The last time no top class cars retired in WRC

All eight Rally1 cars finished Rally Estonia 2023 without using SuperRally, something which last occurred in 2019


Rally Estonia 2023 will ultimately be remembered as Kalle Rovanperä’s event – one which he swept with ease, winning an incredible 15 stages and 13 in a row.

But, as ever with a World Rally Championship event, the storylines ran much deeper.

Take Thierry Neuville’s strong turn of speed, for example. Or Ott Tänak and M-Sport’s heartbreak with that five-minute penalty before the rally even began.

But Tänak’s penalty – and one for team-mate Pierre-Louis Loubet for selecting the wrong hybrid stage map for a Friday stage and therefore overboosting – were as close we got to any Rally1 drama this weekend.

Every single top class car that entered made it to the finish of the 21-stage event without retiring or leaning on SuperRally.

That’s a rare feat – one that hasn’t occurred since the Tour de Corse back in 2019.

The opening day of what was Corsica’s latest appearance in the WRC was all about the battle between Elfyn Evans (M-Sport) and Ott Tänak (Toyota).

(As a side note, isn’t it fascinating that four years later they now drive for the opposite teams?)

Evans drew first blood but Tänak soon nipped ahead, only for Evans to steal the lead back again after five of Friday’s six stages.


It looked as if Evans had lost first place on the day’s final stage when he was caught behind an ailing Kris Meeke, who had damaged the rear suspension of his Toyota on SS5, and dropped 11 seconds.

“I know Kris well,” Evans said. “He wouldn’t do that intentionally. I hope it gets resolved in the way it should.”

He didn’t, and it did.

Evans was given the same time as Tänak, meaning he carried a 4.5-second lead into Saturday.

But it had been a dramatic day for others. Meeke had punctured on the first stage which also spelt trouble for the two Sébastiens Ogier and Loeb.


Ogier nosed his Citroën into a bank, but it was worse for Loeb who struck his Hyundai against a kerb and feared he had damaged his suspension. Both were able to continue.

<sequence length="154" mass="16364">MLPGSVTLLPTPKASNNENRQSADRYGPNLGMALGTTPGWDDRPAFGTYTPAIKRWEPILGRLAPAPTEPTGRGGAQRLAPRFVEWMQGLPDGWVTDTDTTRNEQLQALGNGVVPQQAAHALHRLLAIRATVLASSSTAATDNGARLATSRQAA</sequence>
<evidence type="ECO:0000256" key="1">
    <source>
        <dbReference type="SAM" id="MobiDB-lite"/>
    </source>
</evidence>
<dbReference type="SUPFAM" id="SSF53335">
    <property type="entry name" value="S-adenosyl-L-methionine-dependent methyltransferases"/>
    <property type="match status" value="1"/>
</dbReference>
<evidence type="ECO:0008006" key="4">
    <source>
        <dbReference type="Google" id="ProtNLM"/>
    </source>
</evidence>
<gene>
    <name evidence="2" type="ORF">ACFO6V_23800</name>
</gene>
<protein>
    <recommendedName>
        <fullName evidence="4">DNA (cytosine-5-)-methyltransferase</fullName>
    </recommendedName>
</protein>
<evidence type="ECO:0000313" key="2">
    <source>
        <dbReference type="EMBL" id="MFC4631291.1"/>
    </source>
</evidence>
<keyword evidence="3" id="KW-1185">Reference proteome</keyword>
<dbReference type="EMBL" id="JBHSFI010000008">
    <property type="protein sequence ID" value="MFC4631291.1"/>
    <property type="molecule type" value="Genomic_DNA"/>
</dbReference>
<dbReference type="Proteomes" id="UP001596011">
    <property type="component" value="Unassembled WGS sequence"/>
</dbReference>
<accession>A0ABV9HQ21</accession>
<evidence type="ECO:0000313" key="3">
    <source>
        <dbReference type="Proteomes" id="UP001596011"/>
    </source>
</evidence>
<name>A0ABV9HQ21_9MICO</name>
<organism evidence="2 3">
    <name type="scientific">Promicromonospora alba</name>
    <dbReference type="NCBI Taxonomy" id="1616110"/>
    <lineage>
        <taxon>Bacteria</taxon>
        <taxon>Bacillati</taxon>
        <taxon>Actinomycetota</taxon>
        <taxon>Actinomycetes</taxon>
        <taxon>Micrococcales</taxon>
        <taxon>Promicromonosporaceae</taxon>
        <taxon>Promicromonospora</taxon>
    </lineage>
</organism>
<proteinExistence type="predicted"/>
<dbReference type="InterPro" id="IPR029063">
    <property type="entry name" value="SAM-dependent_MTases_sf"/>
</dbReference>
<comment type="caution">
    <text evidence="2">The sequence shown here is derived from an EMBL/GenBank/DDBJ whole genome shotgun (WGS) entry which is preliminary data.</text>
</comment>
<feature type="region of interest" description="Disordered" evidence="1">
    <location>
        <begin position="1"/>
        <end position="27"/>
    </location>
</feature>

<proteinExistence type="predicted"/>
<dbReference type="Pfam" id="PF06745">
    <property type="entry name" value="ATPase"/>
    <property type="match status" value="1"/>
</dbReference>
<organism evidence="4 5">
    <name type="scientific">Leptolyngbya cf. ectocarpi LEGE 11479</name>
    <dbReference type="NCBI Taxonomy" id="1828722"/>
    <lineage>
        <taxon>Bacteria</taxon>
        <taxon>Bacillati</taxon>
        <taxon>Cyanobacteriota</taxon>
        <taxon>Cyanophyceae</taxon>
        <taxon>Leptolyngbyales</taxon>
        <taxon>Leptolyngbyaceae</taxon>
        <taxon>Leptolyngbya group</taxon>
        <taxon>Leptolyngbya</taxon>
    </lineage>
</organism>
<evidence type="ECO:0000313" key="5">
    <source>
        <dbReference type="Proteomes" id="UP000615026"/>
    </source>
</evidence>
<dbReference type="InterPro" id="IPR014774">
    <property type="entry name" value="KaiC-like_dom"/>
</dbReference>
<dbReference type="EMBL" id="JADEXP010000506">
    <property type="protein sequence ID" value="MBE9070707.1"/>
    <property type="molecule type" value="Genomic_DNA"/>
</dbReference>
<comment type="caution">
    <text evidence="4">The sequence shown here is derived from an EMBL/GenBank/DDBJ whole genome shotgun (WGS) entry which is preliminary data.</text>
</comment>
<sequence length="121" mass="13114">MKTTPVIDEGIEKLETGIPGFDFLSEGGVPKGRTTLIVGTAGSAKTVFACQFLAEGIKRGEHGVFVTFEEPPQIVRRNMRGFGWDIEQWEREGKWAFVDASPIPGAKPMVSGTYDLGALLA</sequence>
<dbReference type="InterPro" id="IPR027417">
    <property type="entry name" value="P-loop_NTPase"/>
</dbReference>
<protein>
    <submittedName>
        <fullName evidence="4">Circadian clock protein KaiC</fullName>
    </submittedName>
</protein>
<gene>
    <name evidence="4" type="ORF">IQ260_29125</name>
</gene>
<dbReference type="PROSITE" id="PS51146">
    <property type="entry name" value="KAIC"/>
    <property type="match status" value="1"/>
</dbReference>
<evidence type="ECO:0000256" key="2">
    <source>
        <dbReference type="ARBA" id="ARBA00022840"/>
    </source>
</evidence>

Tänak started Saturday brightly with two stage wins from three across the morning loop to relieve Evans of the lead. But a puncture in the afternoon dropped Tänak down to seventh and out of victory contention.

Happy days for Evans then? Not quite.

Neuville was lurking, and two stunning stage wins on SS11 and SS12 allowed him to overturn an 11.5s deficit into a 4.5s advantage as Evans appeared to drop the ball.

“No idea,” Evans said, having lost 16s on one stage. “It felt like a good stage. No idea. All to play for but that’s disappointing.”

Any thoughts that Neuville was now in the ascendency were soon dismissed on Sunday morning though.


Determined to grab his second WRC win, and first on asphalt, Evans stormed through the Eaux de Zilia stage 8.8s faster than anyone else and 16s quicker than Neuville.

That earned him that same 11.5s advantage he had previously held with just the powerstage remaining.

The world was waiting, and expecting, an Evans victory. But the Tour de Corse had one final trick up its sleeve.

Having failed to spot a pothole on recce as he was overtaking a traffic car, Evans crashed through it on the stage and punctured the front-right tire of his Fiesta WRC.

Heartbreakingly, the time began to leak away and the Welshman lost a minute-and-a-half through his struggle, dropping him down to third.

A grateful Neuville stole the win ahead of Ogier.


“I’m really disappointed for Elfyn, who did a really good job, but I think we deserved it as well,” he said. “We were pushing all the time. Never give up!”

Dani Sordo finished 6.2s ahead of Teemu Suninen in fourth, with Tänak recovering to sixth ahead of Esapekka Lappi.

Loeb and Meeke, who were both in the wars, made it through without missing a stage while Jari-Matti Latvala – the 10th and final classified World Rally Car – overcame two tire changes to score the final championship point.